Health & Wellness

USU Investigators Map Genomes of Three Historically Important Zika Strains

USU scientists who successfully sequenced the genomes of three important strains of Zika virus that will be an important tool in the search for treatments and a vaccine against the virus. Back row, left to right: Sang-Im Yun, Jordan Frank, Young-Min Lee, Irina Polejaeva and Byung-Hak Song. Front row: Chris Davies, Ken White and Justin Julander.

A team of researchers at Utah State University has characterized the consensus genome sequences of three historically important Zika virus strains, an important step towards developing antiviral therapeutic and preventive strategies against Zika and related viruses. The research was published Aug. 18 in Genome Announcements, a journal of the American Society for Microbiology.

“The epidemic in the Americas is potentially threatening the entire world,” said senior author Young-Min Lee, associate professor in the College of Agriculture and Applied Sciences’ Department of Animal, Dairy, and Veterinary Sciences. The new research, he said, may ultimately lead to stopping Zika’s spread and preventing future outbreaks.

Previously, these researchers focused on understanding the molecular basis of viral replication and pathogenesis of the Japanese encephalitis virus (JEV), a mostly neglected but clinically important pathogen which, like Zika, is a flavivirus. That research has provided a lot of information that will be critical to efforts to tame Zika, said Lee.

For example, the researchers had sequenced several clinically important strains of JEV and had developed a “reverse genetics” system for manipulating those viruses. That system made it possible to create recombinant and mutant JEVs. That, and other tools these investigators developed for JEV can easily be adapted to use on Zika.

These tools will allow them to create an attenuated (less virulent) Zika virus that can serve as a candidate vaccine, said Lee. The researchers can attenuate the virus by inactivating a protein that Zika uses to invade human cells.

The first of the three Zika virus strains whose sequences the researchers have characterized was isolated in 1947 from a sentinel rhesus monkey in Uganda.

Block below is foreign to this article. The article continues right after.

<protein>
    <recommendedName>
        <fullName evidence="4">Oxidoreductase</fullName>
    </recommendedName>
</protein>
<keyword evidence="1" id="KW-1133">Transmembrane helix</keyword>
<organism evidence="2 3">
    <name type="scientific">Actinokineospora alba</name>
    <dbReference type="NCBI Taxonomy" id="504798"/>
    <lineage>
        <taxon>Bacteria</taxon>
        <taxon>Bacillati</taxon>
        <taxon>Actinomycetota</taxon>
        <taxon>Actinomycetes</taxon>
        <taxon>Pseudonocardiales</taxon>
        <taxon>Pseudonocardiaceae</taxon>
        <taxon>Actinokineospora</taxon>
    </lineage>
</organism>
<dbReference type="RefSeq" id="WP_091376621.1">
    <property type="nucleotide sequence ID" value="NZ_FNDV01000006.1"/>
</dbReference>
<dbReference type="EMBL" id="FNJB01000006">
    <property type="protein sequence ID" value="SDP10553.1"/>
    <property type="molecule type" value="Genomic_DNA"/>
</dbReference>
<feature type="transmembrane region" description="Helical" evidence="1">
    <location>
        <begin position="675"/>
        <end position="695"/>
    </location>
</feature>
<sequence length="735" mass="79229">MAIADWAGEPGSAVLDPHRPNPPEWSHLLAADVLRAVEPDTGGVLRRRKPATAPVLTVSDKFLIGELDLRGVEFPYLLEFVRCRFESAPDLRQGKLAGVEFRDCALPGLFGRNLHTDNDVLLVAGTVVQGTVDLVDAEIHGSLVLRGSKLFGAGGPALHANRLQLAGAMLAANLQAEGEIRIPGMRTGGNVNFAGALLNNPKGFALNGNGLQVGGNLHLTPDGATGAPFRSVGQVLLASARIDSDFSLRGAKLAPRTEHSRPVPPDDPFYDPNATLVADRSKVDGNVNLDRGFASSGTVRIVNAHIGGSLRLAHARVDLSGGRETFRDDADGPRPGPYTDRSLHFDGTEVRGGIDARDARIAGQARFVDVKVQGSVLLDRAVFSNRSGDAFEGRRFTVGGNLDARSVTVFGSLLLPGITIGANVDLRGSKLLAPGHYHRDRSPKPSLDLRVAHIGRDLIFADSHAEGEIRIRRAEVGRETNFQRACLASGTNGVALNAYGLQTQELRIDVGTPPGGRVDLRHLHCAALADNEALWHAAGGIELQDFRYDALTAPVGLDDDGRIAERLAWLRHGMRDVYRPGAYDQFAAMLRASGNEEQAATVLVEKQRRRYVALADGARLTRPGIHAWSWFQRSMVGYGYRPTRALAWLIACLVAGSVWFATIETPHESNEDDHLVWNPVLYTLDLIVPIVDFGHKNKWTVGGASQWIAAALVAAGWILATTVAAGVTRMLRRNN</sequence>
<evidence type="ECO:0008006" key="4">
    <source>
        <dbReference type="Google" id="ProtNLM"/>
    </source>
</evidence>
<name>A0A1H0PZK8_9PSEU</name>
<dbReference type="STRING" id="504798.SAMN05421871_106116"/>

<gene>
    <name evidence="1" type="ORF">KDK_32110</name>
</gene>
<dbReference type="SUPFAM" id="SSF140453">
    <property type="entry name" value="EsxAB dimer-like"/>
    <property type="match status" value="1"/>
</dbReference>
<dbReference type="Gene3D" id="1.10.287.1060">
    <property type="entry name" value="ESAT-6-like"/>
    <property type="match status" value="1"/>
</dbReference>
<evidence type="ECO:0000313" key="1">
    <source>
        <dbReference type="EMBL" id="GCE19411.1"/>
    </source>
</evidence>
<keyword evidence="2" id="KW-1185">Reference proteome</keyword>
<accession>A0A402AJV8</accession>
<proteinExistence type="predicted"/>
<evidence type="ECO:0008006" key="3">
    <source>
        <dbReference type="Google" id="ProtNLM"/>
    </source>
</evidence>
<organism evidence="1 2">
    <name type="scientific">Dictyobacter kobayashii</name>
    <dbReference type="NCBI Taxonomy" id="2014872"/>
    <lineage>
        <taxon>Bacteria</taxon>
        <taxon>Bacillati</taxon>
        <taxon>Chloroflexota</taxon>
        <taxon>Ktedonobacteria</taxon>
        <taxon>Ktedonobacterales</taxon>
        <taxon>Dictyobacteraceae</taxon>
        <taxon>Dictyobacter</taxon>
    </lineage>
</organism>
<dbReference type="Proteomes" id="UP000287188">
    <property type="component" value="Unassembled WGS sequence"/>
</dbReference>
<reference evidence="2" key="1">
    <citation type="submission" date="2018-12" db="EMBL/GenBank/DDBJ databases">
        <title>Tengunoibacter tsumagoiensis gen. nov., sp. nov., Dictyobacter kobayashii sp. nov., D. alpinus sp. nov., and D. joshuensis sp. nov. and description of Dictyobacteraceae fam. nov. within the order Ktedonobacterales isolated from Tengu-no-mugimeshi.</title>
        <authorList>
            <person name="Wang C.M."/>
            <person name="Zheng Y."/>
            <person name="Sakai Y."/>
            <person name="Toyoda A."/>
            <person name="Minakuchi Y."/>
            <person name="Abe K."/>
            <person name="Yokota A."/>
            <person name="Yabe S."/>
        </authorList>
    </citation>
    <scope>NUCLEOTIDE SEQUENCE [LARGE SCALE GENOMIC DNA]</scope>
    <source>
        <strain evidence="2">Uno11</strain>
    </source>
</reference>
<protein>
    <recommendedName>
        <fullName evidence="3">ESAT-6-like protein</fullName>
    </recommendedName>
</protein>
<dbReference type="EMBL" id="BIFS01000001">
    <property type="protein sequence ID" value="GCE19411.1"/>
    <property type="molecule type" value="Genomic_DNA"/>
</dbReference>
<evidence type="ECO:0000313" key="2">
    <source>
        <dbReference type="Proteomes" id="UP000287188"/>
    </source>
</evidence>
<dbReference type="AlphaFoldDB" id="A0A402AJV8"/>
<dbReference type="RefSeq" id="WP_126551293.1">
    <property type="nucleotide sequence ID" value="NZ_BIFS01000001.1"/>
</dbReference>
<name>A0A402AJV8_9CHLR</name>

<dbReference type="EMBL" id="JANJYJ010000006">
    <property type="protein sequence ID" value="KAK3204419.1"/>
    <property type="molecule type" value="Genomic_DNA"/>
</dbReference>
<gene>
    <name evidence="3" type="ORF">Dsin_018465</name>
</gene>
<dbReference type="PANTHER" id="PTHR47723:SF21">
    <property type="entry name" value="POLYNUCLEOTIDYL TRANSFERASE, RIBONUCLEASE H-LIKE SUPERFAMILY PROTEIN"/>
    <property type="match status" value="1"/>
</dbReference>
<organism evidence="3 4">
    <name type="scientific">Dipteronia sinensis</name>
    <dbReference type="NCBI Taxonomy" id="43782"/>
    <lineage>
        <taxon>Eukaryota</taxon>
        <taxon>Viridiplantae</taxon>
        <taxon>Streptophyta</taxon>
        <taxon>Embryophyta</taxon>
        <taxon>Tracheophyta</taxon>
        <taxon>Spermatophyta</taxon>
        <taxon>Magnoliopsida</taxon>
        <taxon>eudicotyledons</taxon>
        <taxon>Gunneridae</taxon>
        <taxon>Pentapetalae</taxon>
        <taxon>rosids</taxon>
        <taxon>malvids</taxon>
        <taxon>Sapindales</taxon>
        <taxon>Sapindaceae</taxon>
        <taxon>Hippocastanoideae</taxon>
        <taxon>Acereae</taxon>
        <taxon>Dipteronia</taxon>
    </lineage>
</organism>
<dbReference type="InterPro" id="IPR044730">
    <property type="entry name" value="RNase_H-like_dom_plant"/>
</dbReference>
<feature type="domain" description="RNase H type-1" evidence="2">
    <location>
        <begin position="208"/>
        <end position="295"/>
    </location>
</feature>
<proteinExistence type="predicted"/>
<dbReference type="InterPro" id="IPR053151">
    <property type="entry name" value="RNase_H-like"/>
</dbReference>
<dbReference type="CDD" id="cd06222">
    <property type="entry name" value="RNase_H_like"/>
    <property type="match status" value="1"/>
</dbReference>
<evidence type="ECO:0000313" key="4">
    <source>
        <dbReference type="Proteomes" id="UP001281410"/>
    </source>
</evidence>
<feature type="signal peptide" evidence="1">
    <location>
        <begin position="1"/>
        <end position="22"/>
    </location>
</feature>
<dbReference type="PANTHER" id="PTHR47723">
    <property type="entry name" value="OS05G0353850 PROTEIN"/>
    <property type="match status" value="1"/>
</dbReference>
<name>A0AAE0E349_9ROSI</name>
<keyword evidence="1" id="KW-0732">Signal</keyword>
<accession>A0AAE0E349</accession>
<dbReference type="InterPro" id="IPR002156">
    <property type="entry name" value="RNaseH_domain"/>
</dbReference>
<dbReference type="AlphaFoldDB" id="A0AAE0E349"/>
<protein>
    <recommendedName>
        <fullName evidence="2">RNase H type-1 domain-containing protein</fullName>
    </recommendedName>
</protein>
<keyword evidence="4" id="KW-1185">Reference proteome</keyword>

“A sentinel animal is an animal intentionally placed in a particular environment to detect the presence of an infectious agent in the area,” said Lee. “Zika virus was discovered accidentally in the Zika forest of Uganda during a search for yellow fever virus, another flavivirus related to Zika.”

The second strain of Zika was isolated in 1966 from a pool of Aedes aegypti mosquitos in Malaysia. The third strain is responsible for the epidemic that recently swept Latin America. It was first isolated in early 2015, in Puerto Rico, and has now reached Florida, where it has begun to spread.

From this research, and from an analysis using the sequences of 29 available Zika virus genomes, the Utah team has shown that these viruses fall into two major genetic lineages: One African and one Asian. The latter includes both the Malaysian, and the American epidemic strain. That latter strain is derived from an ancestor of the Asian lineage.

Meanwhile, questions remain as to why the strains differentiated. Viruses face different environments in different hosts, said Lee.

“The most obvious and significant challenge to the virus is the host immune response, and evasion of the host immune response is a key feature of the survival strategy,” he said. “Studies are currently underway at Utah State University to examine the functional importance of the genetic variation on viral replication and pathogenesis.”

Other contributors to the genome sequencing project and co-authors on the paper are technicians and faculty members in the College of Agriculture and Applied Sciences and include Sang-Im Yun, Byung-Hak Song, Jordan Frank, Justin Julander, Irina Polejaeva, Christopher Davies and Kenneth White.

Related links:

USU Department of Animal, Dairy, and Veterinary Sciences

USU College of Agriculture and Applied Sciences

Writer: David Holzman, American Society for Microbiology,

Contacts: Lynnette Harris, 435-764-6936,; Young-Min Lee, 435-797-9667,

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